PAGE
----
It's Going to be a Day

It was a pretty sunrise this morning. I found myself thinking of a song Dan Fogelberg wrote when he was just 17 called, "To the Morning"

Watching the sun
Watching it come
Watching it come up
Over the rooftops

Cloudy and warm
Maybe a storm
You can never quite tell
From the morning

And it's going to be a day
There is really no way to say
No to the morning

Yes it's going to be a day
There is really nothing left to say
But come on morning

Mike and I were fans, and if you ask me, the man died way too young. We loved his music.

This morning I posted that sunrise image on Facebook and one of my friends asked me why I was up so early. My response: "I have a cat." It's not completely the cat's fault, but when I wake up early and start stirring, Smitty wants just one thing...out. There's no use fighting it. And judging by his dirty feet, he was out digging for gophers this morning.

My kitty helpers joined me in the sewing room yesterday afternoon.

Hey Gracie! Look down there!

Ha! Made you look!

Dang you, Smitty! I fall for that joke every time.

So what were we doing in the sewing room? Well...I'm happy to say that I finished blocks 19 and 20 for Lisa's "Live, Love, Teach" retirement quilt. Here's Cindy's block submission:

Here it is rendered into fabric. I gave it a water background because it's a squid, right? And I gave him some hot fix nailheads for eyeballs.

That one went pretty fast, and so I turned my attention to MeiXing's block submission:

It would have been difficult to replicate all the detail in MeiXing's block, but it put me in mind of a piece of scrap fabric I had, and so I went digging through my multi-colored fabric bin and found a piece just big enough. Then, I did reverse applique to create this block.

I used one strand each of four different colors of floss to embroider the words, and then I added a couple of buttons to pick up at least some of the detail in the original. I'll probably regret sewing those buttons on before the quilting is done. I can always remove and resew them if I need to, but I needs me my instant gratification, don't you know.

Speaking of instant gratification, I used the Carrot Top and Garlic Scape Pesto from a few nights ago and spread it on some baguette for last night's dinner. This was seriously yummy. I should say that I made the recipe as written, and it was a little too salty for my taste. I know why. It's because I can only find pistachios that have been roasted and salted unless I want to shell them myself...which I do not. So if you want to give this a try, I'd say not to add any extra salt until you've tasted it. If I'd been thinking, I would have done that. Clearly, I was not thinking at the time.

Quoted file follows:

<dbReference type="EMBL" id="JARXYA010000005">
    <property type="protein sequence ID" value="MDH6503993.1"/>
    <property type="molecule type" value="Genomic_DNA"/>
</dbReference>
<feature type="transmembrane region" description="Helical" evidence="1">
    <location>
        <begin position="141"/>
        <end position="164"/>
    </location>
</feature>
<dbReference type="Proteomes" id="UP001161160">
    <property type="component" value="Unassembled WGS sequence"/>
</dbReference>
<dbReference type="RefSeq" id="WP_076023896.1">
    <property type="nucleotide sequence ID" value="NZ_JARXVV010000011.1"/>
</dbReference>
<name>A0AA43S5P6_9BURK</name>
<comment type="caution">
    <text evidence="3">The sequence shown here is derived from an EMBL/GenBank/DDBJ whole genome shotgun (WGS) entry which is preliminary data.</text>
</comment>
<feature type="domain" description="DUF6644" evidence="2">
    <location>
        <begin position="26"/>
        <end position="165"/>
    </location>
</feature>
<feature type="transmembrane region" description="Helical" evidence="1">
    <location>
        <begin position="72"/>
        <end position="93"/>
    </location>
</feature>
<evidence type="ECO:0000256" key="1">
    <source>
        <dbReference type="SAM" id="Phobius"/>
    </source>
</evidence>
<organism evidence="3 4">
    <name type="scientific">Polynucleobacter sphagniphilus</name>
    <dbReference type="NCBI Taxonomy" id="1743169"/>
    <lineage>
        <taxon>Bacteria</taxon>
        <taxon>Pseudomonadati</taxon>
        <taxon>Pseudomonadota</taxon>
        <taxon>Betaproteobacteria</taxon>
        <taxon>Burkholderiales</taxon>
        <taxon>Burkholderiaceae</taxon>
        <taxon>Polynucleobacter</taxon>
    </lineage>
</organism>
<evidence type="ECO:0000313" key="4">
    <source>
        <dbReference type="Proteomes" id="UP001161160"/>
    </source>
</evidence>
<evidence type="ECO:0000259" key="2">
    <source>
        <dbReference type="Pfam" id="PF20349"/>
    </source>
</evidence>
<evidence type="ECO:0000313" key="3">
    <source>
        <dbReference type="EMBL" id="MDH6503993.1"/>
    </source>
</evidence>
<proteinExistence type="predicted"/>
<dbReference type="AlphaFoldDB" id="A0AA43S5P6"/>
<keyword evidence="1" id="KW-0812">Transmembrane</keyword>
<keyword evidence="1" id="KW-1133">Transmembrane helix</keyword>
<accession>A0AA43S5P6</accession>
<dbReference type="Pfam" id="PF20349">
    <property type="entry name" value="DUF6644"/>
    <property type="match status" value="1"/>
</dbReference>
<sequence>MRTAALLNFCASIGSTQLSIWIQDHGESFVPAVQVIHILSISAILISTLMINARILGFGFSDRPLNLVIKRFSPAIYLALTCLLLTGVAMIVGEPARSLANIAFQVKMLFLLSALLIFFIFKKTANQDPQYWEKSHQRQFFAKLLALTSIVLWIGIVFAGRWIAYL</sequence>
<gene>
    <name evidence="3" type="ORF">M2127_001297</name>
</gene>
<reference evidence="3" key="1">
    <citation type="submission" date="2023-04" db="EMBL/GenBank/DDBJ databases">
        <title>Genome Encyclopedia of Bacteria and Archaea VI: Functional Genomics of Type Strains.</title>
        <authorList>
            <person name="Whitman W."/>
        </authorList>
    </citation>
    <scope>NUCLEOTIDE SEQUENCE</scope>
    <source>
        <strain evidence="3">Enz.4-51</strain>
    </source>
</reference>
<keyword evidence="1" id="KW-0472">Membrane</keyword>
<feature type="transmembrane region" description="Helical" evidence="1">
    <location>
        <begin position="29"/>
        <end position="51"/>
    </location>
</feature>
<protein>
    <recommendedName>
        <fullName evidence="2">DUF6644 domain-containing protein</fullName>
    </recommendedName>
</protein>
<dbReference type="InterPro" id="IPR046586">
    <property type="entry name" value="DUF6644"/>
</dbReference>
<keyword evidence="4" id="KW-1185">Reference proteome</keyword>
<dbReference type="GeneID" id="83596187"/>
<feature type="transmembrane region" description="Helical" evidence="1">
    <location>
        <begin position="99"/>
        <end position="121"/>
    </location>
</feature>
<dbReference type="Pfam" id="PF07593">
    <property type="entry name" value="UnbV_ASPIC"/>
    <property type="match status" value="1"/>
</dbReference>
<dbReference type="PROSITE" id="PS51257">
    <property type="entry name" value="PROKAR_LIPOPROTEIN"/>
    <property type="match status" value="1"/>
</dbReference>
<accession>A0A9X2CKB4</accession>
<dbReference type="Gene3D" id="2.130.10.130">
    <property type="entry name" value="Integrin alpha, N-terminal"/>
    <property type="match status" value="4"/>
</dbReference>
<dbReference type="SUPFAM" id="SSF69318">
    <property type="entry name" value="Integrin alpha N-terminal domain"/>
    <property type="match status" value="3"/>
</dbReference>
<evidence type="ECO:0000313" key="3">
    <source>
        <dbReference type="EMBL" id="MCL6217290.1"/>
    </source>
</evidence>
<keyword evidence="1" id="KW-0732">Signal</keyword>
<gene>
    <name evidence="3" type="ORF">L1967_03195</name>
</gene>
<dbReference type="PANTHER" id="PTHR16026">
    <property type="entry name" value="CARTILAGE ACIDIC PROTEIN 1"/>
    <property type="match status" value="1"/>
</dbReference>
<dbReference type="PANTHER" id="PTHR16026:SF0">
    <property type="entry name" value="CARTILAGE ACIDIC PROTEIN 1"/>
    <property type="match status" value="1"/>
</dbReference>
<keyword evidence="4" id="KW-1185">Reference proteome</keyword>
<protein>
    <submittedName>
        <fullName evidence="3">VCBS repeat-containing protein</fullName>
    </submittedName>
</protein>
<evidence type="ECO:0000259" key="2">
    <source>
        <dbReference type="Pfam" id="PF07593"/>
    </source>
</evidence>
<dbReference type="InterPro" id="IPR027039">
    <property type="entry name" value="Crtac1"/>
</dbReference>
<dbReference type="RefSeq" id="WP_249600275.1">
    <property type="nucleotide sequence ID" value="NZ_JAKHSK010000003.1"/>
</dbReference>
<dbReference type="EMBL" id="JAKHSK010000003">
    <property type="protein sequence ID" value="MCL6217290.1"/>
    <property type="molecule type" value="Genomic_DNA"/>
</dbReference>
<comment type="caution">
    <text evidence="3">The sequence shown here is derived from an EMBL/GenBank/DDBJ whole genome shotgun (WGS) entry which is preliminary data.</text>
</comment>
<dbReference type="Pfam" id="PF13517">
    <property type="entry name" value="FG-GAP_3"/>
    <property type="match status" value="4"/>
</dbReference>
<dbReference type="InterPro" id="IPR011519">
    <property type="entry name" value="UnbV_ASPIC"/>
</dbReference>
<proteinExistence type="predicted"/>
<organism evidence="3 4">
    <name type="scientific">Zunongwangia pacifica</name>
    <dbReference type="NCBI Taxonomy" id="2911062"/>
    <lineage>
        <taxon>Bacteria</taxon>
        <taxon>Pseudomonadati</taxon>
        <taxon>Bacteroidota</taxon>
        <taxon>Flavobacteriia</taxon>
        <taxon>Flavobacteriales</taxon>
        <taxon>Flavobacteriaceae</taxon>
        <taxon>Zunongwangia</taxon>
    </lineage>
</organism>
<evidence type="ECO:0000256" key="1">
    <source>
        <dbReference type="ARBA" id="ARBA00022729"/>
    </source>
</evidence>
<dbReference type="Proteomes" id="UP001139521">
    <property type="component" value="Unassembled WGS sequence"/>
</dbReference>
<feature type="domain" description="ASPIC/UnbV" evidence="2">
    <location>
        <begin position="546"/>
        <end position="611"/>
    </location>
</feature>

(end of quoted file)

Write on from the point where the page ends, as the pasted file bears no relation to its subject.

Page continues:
Also, we had this Rustic Tuscan-Style Sausage, White Bean, and Kale Soup. I used my home-made vegetable broth in this, and it used up the bunch of kale from last week's CSA share. This was very good as well. I'll make it again. It makes a LOT of soup, and so I only made half the recipe. We still have leftovers.

I still have food for dinner tonight, and so I don't need to go to the grocery store until tomorrow. That gives me all day to plan my attack on this week's share, which consists of this:

I was happy to see another serving of cauliflower, broccoli, and carrots because I'm going to make those roasted vegetables from the other night again. On the "scary" list are the fava beans and the kohlrabi...both foods new to my palate. Here's the thing about fava beans. There are almost no foods I absolutely won't eat. However, if you were to ask me what those foods are, I would not hesitate for a split second to respond with lima beans. I cannot abide lima beans.

Here's my story, and I'm sticking to it. When I was six years old, a playmate offered me some raw beans that she called "lion beans". I just now googled lion beans to see if such a thing exists, and I came up empty. They were a brown kidney-shaped bean, and we ate them raw. They tasted good. Within an hour I was violently ill. I'm suspicious they may have been castor beans, but I really have no idea, and I never will. For what it's worth, I think that's when lima beans and I parted ways...for life. (Our brains are very good at remembering lessons that involve spending time worshipping at the feet of the porcelain god.)

So where Fava Beans are concerned, I'm convinced that they are just hiding lima beans inside their green pods.

See what I mean?

And then there's the kohlrabi. I've spoken to many people who love kohlrabi. I don't have anything against it in the way I do the fava/lima beans, but they sort of remind me of the Corgi (and I hope I don't insult anybody's beloved pet...mea culpa if your best friend is a Corgi). Feast your eyes:

So what is up with this dog? Is it a basset hound? Is it a dachshund? Is it a collie? It looks as if someone took parts of a bunch of different dogs and put them together without the instruction book.

Which brings me to the kohlrabi. Again, feast your eyes: